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Anal Chem. 2006 Mar 15;78(6):1980-6.

Fully integrated miniature device for automated gene expression DNA microarray processing.

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CombiMatrix Corporation, 6500 Harbor Heights Parkway, Mukilteo, Washington 98275, USA.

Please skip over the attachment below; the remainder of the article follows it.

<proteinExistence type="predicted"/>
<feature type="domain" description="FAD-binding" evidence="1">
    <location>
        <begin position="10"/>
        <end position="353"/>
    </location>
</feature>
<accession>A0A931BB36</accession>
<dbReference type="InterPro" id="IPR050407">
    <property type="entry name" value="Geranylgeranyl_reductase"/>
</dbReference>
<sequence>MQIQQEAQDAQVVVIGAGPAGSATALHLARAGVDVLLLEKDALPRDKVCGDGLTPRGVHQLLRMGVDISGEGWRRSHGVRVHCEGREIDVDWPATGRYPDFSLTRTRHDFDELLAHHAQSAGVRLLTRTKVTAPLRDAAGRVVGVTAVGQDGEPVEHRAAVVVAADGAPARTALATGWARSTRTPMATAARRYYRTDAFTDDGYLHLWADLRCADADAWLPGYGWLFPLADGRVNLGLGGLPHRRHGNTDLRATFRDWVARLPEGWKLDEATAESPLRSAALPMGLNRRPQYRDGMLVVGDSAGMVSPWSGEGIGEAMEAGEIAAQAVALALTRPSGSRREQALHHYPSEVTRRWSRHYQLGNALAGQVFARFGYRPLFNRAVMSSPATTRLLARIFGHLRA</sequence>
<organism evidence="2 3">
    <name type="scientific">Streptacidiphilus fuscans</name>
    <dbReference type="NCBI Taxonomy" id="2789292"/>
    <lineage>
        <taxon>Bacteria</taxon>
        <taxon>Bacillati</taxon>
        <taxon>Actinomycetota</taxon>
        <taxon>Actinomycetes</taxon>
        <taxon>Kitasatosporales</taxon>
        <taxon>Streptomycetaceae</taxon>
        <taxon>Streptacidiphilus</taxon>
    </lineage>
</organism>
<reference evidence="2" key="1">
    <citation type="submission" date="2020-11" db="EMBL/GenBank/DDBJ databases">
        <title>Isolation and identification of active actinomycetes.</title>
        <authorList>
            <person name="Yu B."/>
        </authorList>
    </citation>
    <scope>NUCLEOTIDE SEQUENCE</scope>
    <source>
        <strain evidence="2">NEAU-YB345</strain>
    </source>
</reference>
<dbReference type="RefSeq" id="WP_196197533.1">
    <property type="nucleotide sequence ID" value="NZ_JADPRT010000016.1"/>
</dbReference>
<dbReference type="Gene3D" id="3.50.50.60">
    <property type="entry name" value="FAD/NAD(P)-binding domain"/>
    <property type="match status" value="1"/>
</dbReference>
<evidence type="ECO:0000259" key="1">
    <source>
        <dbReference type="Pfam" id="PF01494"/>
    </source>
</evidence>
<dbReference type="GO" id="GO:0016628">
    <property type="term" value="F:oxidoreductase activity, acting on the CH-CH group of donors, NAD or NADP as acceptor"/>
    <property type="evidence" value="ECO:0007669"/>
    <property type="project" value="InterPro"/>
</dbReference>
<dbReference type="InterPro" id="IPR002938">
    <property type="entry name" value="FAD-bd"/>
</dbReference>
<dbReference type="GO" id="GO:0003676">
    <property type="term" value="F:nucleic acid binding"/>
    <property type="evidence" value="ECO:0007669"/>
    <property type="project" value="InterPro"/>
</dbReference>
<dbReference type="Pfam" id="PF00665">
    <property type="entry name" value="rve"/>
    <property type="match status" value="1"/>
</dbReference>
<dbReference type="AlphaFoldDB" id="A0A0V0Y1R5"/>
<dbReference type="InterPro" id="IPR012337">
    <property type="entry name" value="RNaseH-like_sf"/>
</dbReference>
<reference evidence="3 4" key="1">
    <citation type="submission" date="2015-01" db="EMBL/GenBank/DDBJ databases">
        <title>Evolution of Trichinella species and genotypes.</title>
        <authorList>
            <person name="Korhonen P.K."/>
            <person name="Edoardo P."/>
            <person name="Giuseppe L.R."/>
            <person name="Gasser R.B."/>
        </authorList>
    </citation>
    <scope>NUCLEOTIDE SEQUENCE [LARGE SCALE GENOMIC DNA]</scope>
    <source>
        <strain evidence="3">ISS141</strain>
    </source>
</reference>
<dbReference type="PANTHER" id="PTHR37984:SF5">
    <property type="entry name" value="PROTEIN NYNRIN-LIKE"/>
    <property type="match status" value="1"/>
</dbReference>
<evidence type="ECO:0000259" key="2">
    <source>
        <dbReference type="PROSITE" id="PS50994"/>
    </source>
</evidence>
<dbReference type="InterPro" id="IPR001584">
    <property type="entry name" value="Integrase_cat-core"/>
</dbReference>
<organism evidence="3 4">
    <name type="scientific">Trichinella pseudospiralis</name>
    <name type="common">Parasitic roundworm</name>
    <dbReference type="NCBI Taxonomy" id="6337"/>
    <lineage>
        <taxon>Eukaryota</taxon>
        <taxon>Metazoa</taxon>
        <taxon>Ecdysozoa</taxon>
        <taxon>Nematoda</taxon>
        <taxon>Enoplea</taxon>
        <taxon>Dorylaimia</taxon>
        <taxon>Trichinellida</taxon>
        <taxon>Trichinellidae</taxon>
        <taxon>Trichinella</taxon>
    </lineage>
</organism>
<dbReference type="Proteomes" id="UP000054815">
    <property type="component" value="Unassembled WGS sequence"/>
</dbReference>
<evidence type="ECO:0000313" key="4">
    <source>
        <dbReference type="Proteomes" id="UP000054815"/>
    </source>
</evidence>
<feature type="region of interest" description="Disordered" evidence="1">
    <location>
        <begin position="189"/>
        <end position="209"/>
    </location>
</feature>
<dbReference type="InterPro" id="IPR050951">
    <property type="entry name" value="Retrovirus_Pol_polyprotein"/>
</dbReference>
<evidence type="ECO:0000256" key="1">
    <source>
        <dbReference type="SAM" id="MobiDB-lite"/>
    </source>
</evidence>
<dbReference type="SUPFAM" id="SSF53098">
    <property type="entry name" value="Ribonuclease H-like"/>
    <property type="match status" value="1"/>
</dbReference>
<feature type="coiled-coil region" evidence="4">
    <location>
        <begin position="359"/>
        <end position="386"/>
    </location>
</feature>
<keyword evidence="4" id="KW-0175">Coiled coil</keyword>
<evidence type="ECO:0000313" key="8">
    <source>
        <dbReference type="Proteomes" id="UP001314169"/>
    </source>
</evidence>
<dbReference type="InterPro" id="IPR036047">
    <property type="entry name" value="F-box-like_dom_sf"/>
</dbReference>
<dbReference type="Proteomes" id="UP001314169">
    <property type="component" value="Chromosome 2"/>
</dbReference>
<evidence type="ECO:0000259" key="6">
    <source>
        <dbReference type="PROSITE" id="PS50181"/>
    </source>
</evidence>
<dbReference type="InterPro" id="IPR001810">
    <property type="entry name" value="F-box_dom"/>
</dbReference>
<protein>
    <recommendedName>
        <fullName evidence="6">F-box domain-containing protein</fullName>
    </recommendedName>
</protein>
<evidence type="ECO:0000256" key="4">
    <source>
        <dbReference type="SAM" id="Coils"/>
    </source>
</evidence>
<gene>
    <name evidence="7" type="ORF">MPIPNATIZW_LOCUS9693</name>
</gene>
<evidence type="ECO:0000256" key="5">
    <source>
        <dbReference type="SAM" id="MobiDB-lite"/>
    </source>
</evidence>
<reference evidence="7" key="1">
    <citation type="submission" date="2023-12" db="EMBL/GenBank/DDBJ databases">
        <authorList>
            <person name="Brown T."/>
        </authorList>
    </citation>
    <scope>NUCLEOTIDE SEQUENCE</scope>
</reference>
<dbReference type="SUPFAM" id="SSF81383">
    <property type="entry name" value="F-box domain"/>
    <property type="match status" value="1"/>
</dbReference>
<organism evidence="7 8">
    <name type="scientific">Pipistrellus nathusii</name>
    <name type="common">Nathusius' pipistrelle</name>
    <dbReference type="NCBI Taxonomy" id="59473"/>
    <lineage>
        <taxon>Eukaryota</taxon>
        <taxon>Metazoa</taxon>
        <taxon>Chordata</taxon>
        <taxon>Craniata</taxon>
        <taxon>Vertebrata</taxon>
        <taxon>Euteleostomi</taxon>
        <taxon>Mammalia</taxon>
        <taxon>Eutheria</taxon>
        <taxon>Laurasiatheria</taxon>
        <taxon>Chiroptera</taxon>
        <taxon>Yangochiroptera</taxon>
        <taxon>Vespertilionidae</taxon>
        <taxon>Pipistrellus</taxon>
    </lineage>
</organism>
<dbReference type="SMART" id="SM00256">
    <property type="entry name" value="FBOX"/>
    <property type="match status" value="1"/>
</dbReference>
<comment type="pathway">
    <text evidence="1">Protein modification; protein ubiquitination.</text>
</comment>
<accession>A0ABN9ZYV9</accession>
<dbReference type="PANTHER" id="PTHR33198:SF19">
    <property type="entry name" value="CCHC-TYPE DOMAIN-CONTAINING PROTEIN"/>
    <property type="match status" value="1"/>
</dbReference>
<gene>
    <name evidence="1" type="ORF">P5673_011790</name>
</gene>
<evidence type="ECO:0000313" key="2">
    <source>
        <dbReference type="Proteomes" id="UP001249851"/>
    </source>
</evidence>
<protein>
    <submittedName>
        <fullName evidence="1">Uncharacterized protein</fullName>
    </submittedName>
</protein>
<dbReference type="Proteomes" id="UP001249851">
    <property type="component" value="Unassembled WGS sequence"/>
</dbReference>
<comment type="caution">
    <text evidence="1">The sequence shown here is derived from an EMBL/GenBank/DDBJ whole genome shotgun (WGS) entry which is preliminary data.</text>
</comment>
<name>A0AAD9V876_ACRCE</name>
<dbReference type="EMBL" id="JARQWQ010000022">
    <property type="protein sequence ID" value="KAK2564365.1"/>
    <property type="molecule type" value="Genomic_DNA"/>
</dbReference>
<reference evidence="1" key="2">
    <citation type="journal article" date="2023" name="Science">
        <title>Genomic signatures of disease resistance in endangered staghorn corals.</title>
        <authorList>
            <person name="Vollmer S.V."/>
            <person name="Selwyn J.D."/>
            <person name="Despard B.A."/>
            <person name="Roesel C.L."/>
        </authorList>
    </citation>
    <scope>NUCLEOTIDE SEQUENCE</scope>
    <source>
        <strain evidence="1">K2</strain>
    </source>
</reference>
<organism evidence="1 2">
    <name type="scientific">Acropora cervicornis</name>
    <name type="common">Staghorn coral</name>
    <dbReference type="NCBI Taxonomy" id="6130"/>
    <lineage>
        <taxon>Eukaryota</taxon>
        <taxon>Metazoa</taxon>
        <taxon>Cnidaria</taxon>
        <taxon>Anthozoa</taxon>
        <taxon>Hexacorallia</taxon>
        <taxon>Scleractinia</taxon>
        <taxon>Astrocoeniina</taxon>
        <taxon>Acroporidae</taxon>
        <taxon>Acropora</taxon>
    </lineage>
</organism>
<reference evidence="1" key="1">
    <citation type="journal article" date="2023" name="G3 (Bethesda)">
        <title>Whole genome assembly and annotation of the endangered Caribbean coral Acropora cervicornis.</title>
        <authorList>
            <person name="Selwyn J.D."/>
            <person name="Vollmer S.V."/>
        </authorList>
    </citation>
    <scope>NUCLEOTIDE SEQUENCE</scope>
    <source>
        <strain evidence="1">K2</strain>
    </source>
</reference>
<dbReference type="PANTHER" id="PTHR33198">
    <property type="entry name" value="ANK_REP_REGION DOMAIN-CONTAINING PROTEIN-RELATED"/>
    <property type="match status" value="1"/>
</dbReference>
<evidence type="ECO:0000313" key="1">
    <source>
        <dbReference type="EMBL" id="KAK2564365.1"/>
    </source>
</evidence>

A DNA microarray with 12,000 features was integrated with a microfluidic cartridge to automate the fluidic handling steps required to carry out a gene expression study of the human leukemia cell line (K562). The fully integrated microfluidic device consists of microfluidic pumps/mixers, fluid channels, reagent chambers, and a DNA microarray silicon chip. Microarray hybridization and subsequent fluidic handling and reactions (including a number of washing and labeling steps) were performed in this fully automated and miniature device before fluorescent image scanning of the microarray chip. Electrochemical micropumps were integrated into the cartridge to provide pumping of liquid solutions. The device was completely self-contained: no external pressure sources, fluid storage, mechanical pumps, mixers, or valves were necessary for fluid manipulation, thus eliminating possible sample contamination and simplifying device operation. Fluidic experiments were performed to study the on-chip washing efficiency and uniformity. A single-color transcriptional analysis of K562 cells with a series of calibration controls (spiked-in controls) to characterize this new platform with regard to sensitivity, specificity, and dynamic range was performed. The device detected sample RNAs with a concentration as low as 0.375 pM. Experiment also showed that the performance of the integrated microfluidic device is comparable with the conventional hybridization chambers with manual operations, indicating that the on-chip fluidic handling (washing and reaction) is highly efficient and can be automated with no loss of performance. The device provides a cost-effective solution to eliminate labor-intensive and time-consuming fluidic handling steps in genomic analysis.

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